English club football competition earned the reputation it enjoys today because it was seen as one of the most evenly balanced in football.
After the English Football League’s partnership with Sky Sports in the 1990s, English football amassed a following that rivalled the Italian Serie A, the most popular league at the time, and surpassed it.
In 2022, the English game is still very popular with the Premier League leading the way. The top-flight has the most reach of any club football league across the globe, the most sponsorships, and the biggest collection of football superstars in the world.
But it has been dominated by one team for the better part of a decade – Manchester City.
Despite the reach, status and football on display in the Premier League, it fits the description of ‘farmer’s league’, the banter name given to top-flight leagues which have become the stooge of a single club.
Manchester City have become the landlords of the Premier League and the other clubs are its farmers. They have won four of the last five league titles and six of the last ten. This dominance has pleased fans of the club as well as neutrals because they have done it while playing impeccable football.
But to prevent the league from becoming like the German Bundesliga where Bayern Munich rules supreme with their 31 league titles over the next team with five, the other Premier League clubs must take the following steps.
Step 1 – Get some more money into their clubs
This goes without saying but at the same time, it creates a dichotomy of ethical spending in football which has become the Premier League’s bane in recent times and a story for another day.
Man City’s dominance began not when they were taken over by the United Arab Emirates government-backed Abu Dhabi United Group Investment and Development Limited, but in 2007 when former Thailand Prime Minister Thaksin Shinawatra acquired the club through his business, UK Sports Investments Limited.
The spending sprees began with both owners who came in within a year of each other and soon, they were able to ‘buy the league’ with amazing players who cost an arm and a leg that other clubs did not have to give.
Pep Guardiola has been an amazing manager but it is hard to mention his success without mentioning the money City spent in the build-up to his employment as manager, and after. So for any club who wants to compete on level ground with City, the truth is that they need to get their money up.
Step 2 – Spend wisely and on quality
It is one thing to increase the funding of a club. It is another to actually spend wisely on players and staff who are worth it.
Manchester City have done both excellently since being taken over by Abu Dhabi and handed over to their sports division, City Football Group.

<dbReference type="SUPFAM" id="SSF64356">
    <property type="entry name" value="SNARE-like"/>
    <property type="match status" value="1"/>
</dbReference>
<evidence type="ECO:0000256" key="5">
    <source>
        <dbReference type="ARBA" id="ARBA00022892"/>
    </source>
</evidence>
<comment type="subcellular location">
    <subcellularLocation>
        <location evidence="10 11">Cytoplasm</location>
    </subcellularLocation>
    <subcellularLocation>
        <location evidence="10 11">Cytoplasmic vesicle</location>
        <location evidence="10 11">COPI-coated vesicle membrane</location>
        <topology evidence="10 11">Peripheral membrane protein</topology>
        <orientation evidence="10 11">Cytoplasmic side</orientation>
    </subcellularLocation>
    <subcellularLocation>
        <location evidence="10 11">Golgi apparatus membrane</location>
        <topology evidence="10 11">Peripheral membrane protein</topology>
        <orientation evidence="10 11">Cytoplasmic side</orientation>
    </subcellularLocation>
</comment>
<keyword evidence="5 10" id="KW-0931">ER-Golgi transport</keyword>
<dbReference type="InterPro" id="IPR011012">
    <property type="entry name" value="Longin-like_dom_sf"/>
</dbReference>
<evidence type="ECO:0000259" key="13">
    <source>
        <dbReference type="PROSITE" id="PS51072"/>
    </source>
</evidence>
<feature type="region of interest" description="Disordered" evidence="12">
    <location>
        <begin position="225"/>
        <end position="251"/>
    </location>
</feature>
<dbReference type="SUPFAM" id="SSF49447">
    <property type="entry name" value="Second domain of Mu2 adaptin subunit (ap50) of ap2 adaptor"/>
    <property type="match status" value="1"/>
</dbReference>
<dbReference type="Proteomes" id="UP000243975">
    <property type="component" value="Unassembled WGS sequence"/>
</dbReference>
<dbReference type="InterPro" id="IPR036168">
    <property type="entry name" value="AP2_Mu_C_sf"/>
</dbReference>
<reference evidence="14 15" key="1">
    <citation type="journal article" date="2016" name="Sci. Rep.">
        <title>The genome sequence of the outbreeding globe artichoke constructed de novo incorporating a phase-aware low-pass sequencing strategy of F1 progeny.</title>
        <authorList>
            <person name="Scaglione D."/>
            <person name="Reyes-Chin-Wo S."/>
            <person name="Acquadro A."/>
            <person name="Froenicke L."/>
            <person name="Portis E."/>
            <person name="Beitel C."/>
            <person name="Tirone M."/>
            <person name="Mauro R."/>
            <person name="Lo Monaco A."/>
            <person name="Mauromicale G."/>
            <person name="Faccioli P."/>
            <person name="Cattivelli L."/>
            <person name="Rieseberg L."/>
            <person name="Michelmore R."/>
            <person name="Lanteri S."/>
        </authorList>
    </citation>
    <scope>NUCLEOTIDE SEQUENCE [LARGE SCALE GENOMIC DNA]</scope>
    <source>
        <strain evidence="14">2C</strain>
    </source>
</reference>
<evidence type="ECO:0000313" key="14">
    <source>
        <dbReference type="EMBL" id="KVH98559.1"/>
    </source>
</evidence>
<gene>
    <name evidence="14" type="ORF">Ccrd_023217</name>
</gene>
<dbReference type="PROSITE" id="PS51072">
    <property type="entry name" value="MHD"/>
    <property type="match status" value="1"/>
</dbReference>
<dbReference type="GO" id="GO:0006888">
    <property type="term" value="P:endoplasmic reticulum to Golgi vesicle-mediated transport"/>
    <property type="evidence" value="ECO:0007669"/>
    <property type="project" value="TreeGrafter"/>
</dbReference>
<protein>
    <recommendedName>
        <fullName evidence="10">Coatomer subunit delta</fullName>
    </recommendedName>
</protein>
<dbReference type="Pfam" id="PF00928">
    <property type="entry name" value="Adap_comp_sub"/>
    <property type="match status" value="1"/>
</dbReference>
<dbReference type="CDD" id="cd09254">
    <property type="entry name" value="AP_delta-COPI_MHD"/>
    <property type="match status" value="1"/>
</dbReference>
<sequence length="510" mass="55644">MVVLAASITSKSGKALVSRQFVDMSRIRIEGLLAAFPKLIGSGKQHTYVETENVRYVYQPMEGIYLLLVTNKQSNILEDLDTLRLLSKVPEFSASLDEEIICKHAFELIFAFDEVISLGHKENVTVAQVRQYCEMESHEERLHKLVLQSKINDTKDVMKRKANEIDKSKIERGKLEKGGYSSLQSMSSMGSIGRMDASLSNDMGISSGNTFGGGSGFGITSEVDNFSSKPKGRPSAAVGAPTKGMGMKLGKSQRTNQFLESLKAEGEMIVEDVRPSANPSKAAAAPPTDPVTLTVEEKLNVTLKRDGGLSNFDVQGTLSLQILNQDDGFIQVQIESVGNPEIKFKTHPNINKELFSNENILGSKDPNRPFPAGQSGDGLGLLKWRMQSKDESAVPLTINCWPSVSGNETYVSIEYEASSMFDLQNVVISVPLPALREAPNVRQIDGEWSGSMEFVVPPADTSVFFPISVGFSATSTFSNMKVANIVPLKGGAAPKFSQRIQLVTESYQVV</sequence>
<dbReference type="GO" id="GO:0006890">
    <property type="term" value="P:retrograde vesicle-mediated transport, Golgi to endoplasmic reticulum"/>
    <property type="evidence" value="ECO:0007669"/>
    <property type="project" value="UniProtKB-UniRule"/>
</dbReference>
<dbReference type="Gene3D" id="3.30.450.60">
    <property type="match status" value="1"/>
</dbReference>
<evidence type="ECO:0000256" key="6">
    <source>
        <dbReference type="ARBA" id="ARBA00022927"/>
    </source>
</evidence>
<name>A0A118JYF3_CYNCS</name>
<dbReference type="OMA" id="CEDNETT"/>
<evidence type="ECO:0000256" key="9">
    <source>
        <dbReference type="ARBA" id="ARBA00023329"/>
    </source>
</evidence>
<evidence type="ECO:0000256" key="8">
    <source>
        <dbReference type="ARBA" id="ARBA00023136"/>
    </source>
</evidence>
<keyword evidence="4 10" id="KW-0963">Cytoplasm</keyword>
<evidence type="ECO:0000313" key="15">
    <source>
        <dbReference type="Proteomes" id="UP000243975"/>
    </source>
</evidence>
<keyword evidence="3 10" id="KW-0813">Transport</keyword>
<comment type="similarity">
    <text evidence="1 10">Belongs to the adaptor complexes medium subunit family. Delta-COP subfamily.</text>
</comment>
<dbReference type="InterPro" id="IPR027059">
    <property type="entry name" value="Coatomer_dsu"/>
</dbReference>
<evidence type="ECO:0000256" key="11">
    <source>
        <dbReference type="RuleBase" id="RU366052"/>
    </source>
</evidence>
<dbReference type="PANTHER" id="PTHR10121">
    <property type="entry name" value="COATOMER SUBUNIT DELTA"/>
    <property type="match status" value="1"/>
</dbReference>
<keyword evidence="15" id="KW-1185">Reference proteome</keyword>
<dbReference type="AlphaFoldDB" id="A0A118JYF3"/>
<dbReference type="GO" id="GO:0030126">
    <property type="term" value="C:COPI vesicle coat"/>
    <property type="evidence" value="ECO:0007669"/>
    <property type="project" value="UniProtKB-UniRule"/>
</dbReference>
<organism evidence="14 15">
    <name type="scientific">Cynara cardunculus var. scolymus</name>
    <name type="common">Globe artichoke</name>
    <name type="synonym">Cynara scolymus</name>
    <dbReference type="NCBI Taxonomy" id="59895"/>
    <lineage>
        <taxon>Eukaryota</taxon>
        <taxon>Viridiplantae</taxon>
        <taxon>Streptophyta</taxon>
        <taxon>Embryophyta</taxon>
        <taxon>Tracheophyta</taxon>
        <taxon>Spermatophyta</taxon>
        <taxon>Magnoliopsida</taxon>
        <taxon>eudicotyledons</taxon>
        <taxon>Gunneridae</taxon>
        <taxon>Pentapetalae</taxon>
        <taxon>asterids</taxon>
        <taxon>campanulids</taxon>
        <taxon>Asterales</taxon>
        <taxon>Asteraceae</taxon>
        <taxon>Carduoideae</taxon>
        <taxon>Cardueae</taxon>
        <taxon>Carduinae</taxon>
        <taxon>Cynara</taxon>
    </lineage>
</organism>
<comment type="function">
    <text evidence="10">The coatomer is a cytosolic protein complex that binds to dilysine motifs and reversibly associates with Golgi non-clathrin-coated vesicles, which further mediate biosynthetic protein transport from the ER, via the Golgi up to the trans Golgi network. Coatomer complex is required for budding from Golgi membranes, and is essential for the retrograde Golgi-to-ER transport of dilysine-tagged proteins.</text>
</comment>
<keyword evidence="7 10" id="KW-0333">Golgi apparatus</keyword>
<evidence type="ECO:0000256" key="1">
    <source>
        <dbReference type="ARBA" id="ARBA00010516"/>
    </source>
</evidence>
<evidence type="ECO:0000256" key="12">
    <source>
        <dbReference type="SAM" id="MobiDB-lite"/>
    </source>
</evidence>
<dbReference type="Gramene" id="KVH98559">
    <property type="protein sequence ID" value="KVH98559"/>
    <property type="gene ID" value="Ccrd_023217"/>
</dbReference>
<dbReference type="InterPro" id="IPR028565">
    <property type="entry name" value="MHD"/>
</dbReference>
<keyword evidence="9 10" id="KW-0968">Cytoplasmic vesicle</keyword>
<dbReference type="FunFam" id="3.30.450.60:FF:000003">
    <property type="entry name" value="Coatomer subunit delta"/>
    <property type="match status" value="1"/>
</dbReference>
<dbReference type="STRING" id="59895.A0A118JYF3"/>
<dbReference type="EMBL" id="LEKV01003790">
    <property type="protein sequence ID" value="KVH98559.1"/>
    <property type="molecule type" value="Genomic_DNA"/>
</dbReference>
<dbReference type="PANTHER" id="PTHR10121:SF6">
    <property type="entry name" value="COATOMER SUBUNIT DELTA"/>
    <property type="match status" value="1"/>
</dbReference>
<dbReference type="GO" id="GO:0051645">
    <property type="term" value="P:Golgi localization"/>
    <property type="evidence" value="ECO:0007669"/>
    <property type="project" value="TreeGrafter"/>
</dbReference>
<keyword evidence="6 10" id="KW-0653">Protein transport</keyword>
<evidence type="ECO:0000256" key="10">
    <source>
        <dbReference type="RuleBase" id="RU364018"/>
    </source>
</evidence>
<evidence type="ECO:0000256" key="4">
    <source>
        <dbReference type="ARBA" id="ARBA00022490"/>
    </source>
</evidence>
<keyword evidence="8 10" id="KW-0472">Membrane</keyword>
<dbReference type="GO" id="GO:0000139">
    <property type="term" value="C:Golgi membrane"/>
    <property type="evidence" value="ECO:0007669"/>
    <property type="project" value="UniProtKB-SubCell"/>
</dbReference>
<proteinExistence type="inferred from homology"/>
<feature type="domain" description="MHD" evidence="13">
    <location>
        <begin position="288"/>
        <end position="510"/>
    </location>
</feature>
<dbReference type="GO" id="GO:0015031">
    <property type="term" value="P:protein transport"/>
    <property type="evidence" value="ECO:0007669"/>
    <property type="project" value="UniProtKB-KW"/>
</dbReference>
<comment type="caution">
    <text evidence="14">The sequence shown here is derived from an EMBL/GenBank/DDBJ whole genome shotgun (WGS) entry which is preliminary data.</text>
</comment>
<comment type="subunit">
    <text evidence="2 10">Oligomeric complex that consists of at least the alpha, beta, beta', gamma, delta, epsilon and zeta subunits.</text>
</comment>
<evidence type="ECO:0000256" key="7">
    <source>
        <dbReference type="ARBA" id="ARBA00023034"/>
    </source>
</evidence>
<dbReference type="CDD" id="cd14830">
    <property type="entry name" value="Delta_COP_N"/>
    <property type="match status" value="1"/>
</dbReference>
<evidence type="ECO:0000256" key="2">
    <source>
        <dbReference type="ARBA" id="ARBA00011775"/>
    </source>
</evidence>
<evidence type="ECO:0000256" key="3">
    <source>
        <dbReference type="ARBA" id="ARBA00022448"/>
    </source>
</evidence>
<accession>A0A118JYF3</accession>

They brought in brilliant backroom staff including scouts, physios, and everyone who knows how to work for a winning football club. They followed this up with the appointment of a brilliant tactician in Roberto Mancini who won them their first Premier League title and their third top-flight title overall in 2011/12 with astute signings including Sergio Aguero, David Silva, Edin Dzeko and so on.
Manuel Pellegrini came in after Mancini left and won another Premier League title after making astute signings, before leaving the role for Pep Guardiola to step in who, like Arsene Wenger before him, forever changed the face of English football.
The Cityzens may have spent a premium on these players, managers and staff but the results are there for all to see. Every single acquisition since the takeover of the club by Abu Dhabi in 2008 has been useful to the side. When they were no longer useful, they were moved on and replaced with more useful ones.
Bring actual football nerds into your club and see it flourish – I’m talking to you, Manchester United.
Step 3 – Invest in the squad depth
Fans will tell you that City is a team with two complete starting XI teams. They are right, mostly.
Those in the reserves of the club can form an XI that can hold their own and even possibly finish second to Guardiola’s preferred starters if they were their own team. This is simply because City spent their money to acquire talent and not just marquee names.
Marquee names are good for a club because of marketing as well as the prospect of easy adaptation. A finished product integrates more easily into a team than one that possesses talent but still needs a bit of coaching. City tend to go for more of the latter in the Guardiola era than the former (paying a premium for them, of course). This allows them to be shaped into what the club wants rather than having to shape the club into what the player wants.
On the flip side, it creates a dearth in talent because all the prodigies end up in one club and this is not good for football. But if the clubs who already have money or get acquired – like Newcastle United did last season – can focus on step two listed above, they will be able to identify talents early and take them to their clubs to shape them into players who will be useful in the future.
In summary, clubs need to become profitable by allowing a takeover or sealing investment deals, hiring football nerds, and investing in squad depth.
Liverpool have started on that path and look how close they have come.